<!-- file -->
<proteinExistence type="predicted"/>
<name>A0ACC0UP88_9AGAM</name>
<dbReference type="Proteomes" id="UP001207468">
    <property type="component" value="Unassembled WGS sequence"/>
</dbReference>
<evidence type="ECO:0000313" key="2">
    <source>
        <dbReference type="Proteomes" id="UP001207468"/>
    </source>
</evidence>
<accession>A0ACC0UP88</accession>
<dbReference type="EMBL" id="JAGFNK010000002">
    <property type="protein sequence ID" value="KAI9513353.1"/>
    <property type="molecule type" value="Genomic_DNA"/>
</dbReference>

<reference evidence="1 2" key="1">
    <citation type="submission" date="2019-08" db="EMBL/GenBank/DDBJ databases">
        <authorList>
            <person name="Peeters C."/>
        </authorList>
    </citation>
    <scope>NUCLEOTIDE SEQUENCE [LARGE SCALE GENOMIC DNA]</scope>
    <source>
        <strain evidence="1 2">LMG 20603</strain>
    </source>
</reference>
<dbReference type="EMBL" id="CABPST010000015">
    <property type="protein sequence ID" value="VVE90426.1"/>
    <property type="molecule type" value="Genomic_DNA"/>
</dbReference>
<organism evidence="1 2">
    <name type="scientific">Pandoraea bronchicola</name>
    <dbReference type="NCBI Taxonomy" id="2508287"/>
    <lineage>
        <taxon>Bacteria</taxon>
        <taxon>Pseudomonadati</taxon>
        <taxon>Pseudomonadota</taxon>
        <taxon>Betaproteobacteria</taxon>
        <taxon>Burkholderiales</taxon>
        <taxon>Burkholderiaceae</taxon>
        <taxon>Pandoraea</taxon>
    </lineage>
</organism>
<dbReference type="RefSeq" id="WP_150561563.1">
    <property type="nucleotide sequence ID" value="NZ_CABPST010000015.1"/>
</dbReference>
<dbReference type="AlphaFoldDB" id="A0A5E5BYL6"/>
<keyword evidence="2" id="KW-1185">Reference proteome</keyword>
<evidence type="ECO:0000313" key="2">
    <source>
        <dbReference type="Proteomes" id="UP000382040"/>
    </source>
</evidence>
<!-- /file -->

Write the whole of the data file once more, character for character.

<proteinExistence type="predicted"/>
<name>A0ACC0UP88_9AGAM</name>
<dbReference type="Proteomes" id="UP001207468">
    <property type="component" value="Unassembled WGS sequence"/>
</dbReference>
<evidence type="ECO:0000313" key="2">
    <source>
        <dbReference type="Proteomes" id="UP001207468"/>
    </source>
</evidence>
<accession>A0ACC0UP88</accession>
<dbReference type="EMBL" id="JAGFNK010000002">
    <property type="protein sequence ID" value="KAI9513353.1"/>
    <property type="molecule type" value="Genomic_DNA"/>
</dbReference>

<reference evidence="1 2" key="1">
    <citation type="submission" date="2019-08" db="EMBL/GenBank/DDBJ databases">
        <authorList>
            <person name="Peeters C."/>
        </authorList>
    </citation>
    <scope>NUCLEOTIDE SEQUENCE [LARGE SCALE GENOMIC DNA]</scope>
    <source>
        <strain evidence="1 2">LMG 20603</strain>
    </source>
</reference>
<dbReference type="EMBL" id="CABPST010000015">
    <property type="protein sequence ID" value="VVE90426.1"/>
    <property type="molecule type" value="Genomic_DNA"/>
</dbReference>
<organism evidence="1 2">
    <name type="scientific">Pandoraea bronchicola</name>
    <dbReference type="NCBI Taxonomy" id="2508287"/>
    <lineage>
        <taxon>Bacteria</taxon>
        <taxon>Pseudomonadati</taxon>
        <taxon>Pseudomonadota</taxon>
        <taxon>Betaproteobacteria</taxon>
        <taxon>Burkholderiales</taxon>
        <taxon>Burkholderiaceae</taxon>
        <taxon>Pandoraea</taxon>
    </lineage>
</organism>
<dbReference type="RefSeq" id="WP_150561563.1">
    <property type="nucleotide sequence ID" value="NZ_CABPST010000015.1"/>
</dbReference>
<dbReference type="AlphaFoldDB" id="A0A5E5BYL6"/>
<keyword evidence="2" id="KW-1185">Reference proteome</keyword>
<evidence type="ECO:0000313" key="2">
    <source>
        <dbReference type="Proteomes" id="UP000382040"/>
    </source>
</evidence>